Water, Soybeans, Gluconolactone and Sunshine: One Afternoon at Carleton's Fourth Annual Tofu Festival

Students celebrate soy at Tofu Fest.

Jill Golden '04 May 13, 2001

Four years ago, a group of Carleton students were so overcome with adoration for tofu that they set aside a late May Sunday to dance around and praise it. The festival has now grown to include an all-gender tofu princess contest, an art show where one can view photographs like "Toe-Fu" (which exhibits tofu sprinkled lightly across a foot), an eating contest and a bake-off, and is sponsored by a major tofu distributor. Writer Jill Golden '04 gives her take on this year's Tofu Fest.

This year, the Tofu Princess Pageant was running late. Scheduled to begin at 4:30, the contest is stalled for about 10 minutes until sophomore Molly Bruder steps out from behind a pine tree in a bikini-top and skirt made from flattened white Mari-Nu tofu boxes. After a moment of applause for her costume, Bruder launches into a speech on her duties as delegate from the "Republic of Tofu."

The pageant judges, including the 1999 Tofu Princess and biology professor Phil Camill, then direct their attention to the next contestant, junior Will Myers, who arrives on a bike wearing a tie-dyed outfit and a hat made from duct tape and tofu boxes. Myers launches into an interpretive dance that appears to combine elements of soft-shoe, Martha Graham, and Madonna's early '80s "Borderline" video. The piece ends with Myers' limbs slowly relaxing until he pauses, picks up a book that's on the stage before him, opens it, and walks off stage. The crowd, clad in sandals and white t-shirts with slogans like "Tofu: The Other White Meat," cheers and whistles with pleasure.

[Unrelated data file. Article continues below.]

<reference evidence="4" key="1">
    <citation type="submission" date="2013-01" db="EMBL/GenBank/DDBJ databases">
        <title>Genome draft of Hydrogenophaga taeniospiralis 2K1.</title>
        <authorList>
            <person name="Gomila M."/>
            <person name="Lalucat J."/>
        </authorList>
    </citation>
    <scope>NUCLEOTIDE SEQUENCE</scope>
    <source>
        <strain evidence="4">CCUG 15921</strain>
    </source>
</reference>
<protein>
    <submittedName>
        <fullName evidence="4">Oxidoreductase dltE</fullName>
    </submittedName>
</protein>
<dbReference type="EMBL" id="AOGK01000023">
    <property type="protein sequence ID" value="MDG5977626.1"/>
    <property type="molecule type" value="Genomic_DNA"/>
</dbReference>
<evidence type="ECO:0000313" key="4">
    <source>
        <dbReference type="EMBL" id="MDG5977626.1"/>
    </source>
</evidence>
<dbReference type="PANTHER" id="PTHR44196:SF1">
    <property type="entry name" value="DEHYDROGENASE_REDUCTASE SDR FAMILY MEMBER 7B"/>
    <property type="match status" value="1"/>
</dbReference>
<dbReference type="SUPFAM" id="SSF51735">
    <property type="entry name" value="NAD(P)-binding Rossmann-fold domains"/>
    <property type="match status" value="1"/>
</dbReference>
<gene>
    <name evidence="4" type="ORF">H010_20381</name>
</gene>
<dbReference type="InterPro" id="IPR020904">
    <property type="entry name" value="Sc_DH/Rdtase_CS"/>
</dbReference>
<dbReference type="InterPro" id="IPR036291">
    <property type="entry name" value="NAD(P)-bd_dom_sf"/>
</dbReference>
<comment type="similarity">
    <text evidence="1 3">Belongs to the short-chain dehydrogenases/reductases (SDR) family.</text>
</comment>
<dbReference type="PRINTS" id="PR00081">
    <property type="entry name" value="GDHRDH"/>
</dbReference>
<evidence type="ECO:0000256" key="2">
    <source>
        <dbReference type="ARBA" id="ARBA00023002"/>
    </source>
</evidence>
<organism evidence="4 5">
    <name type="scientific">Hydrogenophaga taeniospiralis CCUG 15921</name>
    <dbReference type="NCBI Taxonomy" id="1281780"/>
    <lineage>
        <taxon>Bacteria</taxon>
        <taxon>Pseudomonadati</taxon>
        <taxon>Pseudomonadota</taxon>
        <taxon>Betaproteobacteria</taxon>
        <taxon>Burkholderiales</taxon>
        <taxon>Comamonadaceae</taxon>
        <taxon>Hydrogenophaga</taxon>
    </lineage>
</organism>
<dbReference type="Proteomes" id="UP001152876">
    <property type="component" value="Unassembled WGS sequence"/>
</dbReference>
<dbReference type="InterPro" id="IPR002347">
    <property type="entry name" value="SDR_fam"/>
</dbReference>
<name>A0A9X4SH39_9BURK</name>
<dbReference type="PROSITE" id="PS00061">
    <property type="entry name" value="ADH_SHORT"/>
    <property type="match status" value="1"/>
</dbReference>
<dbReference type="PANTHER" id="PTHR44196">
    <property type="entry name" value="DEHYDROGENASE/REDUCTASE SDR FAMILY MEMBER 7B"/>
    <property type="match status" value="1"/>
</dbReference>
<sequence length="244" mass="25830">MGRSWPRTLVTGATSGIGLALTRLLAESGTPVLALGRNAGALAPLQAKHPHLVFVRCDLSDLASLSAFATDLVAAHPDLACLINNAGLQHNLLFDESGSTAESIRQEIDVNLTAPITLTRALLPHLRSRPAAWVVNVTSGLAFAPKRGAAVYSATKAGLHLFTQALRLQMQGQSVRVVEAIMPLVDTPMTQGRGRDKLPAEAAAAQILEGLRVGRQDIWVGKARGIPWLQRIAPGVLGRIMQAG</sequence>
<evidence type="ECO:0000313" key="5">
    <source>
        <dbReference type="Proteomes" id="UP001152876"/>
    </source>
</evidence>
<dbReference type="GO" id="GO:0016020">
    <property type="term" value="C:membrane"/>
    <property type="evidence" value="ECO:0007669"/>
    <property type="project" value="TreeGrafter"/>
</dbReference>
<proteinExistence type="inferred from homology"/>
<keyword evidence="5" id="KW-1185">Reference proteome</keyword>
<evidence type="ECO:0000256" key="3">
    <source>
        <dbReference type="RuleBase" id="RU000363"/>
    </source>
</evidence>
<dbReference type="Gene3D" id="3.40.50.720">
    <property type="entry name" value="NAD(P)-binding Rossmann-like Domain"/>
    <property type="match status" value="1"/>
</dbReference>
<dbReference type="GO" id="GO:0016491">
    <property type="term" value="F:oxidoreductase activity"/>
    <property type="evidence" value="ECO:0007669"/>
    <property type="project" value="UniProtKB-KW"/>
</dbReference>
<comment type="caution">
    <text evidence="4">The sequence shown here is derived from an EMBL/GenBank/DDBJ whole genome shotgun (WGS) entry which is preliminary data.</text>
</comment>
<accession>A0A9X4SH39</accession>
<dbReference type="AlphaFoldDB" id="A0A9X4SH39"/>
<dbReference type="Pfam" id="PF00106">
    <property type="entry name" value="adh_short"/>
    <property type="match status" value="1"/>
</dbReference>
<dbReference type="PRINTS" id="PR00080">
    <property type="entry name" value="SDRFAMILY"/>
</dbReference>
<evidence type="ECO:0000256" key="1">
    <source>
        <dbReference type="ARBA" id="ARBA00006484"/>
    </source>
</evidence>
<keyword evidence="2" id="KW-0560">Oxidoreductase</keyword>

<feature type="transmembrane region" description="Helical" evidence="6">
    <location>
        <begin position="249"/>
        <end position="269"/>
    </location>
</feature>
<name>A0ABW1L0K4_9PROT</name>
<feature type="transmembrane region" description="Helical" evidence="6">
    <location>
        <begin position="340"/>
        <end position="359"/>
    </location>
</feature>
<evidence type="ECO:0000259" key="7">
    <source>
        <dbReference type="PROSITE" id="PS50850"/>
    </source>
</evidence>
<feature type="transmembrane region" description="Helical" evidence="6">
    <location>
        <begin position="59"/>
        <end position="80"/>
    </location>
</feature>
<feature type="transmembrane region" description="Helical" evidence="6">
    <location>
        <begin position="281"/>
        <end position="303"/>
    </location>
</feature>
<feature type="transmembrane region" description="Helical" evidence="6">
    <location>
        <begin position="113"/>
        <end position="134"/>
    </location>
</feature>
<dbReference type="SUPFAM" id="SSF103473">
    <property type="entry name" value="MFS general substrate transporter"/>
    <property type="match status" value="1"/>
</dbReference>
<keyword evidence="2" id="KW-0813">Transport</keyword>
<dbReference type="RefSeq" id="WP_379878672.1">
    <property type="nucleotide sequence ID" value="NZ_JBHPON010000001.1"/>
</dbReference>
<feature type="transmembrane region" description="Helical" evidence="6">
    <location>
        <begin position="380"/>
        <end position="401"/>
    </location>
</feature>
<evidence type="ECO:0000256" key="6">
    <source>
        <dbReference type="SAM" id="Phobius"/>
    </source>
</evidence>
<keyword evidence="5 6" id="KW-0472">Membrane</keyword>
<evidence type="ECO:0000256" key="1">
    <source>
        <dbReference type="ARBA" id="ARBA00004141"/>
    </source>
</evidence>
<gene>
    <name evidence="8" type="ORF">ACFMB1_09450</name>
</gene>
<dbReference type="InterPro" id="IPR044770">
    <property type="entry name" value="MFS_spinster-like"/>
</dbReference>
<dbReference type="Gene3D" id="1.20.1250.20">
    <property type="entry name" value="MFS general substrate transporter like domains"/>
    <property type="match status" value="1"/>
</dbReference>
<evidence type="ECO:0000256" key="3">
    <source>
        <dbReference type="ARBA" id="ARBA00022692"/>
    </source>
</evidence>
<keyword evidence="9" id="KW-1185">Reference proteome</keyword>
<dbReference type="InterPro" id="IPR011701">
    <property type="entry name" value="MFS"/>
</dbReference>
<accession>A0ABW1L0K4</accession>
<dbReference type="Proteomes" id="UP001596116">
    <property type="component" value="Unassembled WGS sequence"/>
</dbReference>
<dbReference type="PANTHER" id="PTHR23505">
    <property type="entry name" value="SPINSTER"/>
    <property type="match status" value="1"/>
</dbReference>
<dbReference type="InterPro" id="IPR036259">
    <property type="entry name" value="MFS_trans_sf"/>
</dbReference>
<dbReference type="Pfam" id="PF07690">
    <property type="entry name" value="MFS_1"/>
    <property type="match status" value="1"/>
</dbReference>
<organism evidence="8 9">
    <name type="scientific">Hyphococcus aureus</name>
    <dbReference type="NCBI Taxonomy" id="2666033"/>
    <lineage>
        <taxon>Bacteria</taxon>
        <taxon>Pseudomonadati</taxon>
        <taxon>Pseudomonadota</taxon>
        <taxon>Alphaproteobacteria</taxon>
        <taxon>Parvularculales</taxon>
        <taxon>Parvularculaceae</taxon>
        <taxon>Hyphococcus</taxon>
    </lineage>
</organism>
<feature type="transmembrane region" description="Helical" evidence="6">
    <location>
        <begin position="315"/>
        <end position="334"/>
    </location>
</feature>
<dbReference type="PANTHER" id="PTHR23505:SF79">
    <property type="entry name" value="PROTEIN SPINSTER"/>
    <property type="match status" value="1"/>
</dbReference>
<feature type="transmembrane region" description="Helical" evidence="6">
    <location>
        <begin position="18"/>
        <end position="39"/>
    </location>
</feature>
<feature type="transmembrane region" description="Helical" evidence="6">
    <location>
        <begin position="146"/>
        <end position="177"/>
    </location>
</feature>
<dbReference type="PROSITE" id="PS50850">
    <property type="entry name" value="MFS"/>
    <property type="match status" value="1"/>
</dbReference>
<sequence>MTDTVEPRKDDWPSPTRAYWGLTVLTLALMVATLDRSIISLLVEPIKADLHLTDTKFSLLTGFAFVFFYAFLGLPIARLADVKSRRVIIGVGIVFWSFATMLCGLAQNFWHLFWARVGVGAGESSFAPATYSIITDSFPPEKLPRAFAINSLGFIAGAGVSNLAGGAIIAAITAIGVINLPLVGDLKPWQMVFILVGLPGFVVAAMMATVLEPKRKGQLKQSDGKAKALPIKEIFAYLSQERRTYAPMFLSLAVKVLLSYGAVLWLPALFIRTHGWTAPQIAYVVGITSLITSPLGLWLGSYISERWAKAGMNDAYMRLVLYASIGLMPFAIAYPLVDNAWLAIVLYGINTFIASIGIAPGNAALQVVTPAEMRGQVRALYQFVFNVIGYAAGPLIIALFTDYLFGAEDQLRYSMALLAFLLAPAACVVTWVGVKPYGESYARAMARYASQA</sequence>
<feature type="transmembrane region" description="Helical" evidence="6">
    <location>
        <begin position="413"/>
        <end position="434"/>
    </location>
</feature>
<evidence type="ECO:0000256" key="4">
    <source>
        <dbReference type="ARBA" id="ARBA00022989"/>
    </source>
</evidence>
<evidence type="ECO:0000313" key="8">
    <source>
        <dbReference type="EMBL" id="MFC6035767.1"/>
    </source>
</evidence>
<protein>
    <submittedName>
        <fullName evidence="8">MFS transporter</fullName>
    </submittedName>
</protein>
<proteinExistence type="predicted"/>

Myers is followed by a didgeridoo solo and the pageant finishes with the fourth entry, a poetry duo featuring junior Katie Devine who recites an ode to tofu: "White. Firm. Silky. I want to use youas a meat substitute."

The princess pageant is one of many events in the annual Tofu Festival, which is organized by Carleton students and sponsored by the Mori-Nu tofu company through its donation of two cases of tofu. In addition to the princess pageant, bean curd revelers participated in a tofu toss, an art show and baking and eating contests. The festival also featured a number of musical acts including a somewhat makeshift band called the Tofu Tumblers. While the pageant is the most staged event at the festival, there were several other crowd-pleasers.

"I like the tofu toss. It's like an egg toss where you throw to your partner and take steps back. The problem with tofu is that it breaks apart. As the tofu toss went on, it eventually developed into people throwing tofu at their friends," said sophomore C.J. Boswell who was selling tofu cookbooks behind a metal folding table.

Senior Laura Clise prefers the dinner that is held at the end of the festival, which is a potluck of all the baking contest items. "I have some friends that spend a lot of time cooking really innovative things with tofu," she said. Baking contest entries included soy smoothies and tofu peanut butter pie.

The tofu-eating contest is also quite popular; this year's winning time for a single block of tofu was 34 seconds. "It's impressive how few bites it takes to eat a block of tofu," commented a viewer. Myers, of the tofu interpretive dance, won both the tofu eating contest and, later, the crown of tofu princess.

While some attendees had a favorite event at the festival, first-year student Jessica Deutsch was pleased with the philosophy behind the festival itself. She enjoyed the festival's celebration of "the versatility of bean curd and the variety of uses that one can find in the bean and its curdand the fact that the Tofu Tumblers can make music in honor of it."